I’m not sure I agree with the author’s conclusion here that we should always be setting some sort of goal or challenge to “work” on, but this is still worth a read as a reminder of how hard we must work to be satisfied with doing nothing:
The mind works in deceptive ways. In order to generate the momentum required to induce us to finish any task, this mind pretends that once the work is done, it will finally be content, it will accept reality as it is. It will cease its restless, persecutory questions, it won’t throw up random unease or guilty suppositions. It will be on our side.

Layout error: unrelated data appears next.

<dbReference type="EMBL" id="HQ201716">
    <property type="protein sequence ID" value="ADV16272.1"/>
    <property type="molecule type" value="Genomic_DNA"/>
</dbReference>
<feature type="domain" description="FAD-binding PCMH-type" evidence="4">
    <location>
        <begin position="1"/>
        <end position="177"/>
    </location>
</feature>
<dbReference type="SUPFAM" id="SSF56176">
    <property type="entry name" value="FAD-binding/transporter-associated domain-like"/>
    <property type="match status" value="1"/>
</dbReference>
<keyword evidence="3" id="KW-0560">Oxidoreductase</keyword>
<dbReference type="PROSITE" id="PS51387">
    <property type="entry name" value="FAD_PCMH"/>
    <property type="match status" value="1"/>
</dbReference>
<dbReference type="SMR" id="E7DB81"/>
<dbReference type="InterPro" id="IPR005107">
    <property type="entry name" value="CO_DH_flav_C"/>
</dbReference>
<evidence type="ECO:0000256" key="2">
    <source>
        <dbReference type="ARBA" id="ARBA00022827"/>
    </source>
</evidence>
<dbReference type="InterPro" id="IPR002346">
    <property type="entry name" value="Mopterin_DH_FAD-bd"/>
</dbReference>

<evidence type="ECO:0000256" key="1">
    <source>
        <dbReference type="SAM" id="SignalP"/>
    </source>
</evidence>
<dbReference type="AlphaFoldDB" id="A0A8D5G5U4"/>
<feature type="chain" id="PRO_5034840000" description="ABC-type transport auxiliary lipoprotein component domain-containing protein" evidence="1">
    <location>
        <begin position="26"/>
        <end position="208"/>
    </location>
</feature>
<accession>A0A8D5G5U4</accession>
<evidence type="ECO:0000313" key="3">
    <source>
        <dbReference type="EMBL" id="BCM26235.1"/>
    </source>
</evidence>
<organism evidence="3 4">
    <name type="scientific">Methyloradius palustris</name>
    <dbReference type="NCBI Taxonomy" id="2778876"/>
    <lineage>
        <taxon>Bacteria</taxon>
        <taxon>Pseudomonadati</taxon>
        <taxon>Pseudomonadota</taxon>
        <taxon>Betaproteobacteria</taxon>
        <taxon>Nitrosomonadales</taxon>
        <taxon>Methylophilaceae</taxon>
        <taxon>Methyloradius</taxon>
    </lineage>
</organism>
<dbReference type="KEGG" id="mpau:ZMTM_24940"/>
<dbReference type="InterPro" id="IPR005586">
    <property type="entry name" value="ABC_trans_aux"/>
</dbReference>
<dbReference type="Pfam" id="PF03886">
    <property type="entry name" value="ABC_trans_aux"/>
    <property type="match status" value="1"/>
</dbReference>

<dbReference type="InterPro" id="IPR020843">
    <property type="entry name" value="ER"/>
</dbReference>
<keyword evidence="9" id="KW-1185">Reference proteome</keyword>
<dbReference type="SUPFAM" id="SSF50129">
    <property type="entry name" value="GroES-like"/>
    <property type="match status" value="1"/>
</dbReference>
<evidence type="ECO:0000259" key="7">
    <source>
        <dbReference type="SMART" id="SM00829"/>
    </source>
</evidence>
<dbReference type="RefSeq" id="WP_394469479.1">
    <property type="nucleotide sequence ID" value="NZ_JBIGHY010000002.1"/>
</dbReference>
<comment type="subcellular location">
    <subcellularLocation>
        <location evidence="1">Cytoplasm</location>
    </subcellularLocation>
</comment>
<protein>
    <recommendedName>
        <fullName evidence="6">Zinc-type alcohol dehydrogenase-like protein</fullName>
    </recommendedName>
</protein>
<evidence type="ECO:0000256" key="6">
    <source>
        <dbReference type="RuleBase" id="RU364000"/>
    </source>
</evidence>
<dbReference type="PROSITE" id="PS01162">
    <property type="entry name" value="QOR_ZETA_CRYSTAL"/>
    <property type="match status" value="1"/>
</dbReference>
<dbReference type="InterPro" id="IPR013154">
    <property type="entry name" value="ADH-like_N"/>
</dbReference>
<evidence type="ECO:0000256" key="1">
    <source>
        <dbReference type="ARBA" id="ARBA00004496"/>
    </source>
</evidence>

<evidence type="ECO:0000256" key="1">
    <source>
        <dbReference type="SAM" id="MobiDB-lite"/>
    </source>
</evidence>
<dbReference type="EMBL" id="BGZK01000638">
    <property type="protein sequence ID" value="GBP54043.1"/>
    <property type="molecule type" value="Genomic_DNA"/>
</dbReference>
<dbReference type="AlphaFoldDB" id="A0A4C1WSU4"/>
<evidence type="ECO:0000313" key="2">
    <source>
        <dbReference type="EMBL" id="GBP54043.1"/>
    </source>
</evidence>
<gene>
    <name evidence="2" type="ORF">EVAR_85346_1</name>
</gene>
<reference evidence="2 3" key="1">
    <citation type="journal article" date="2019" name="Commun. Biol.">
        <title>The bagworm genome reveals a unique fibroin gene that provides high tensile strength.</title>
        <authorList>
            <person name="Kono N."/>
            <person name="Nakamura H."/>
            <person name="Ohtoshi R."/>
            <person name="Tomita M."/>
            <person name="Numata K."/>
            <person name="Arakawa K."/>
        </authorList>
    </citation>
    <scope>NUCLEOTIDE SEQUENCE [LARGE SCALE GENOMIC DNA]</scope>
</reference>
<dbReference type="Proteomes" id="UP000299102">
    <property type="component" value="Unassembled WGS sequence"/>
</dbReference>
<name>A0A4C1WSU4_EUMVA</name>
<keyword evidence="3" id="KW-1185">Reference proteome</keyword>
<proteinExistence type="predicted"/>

But whether by intent or coincidence, our mind isn’t in any way well suited to honouring such promises. It turns out to be vehemently opposed to, and endangered by, states of calm and relaxation. It can manage them, at best, for a day or so. And then, with cold rigour, it will be on its way again with worries and questions. It will ask us once more to account for ourselves, to ask what the point of us is, to doubt whether we are worthy or decent, to question what right we have to be.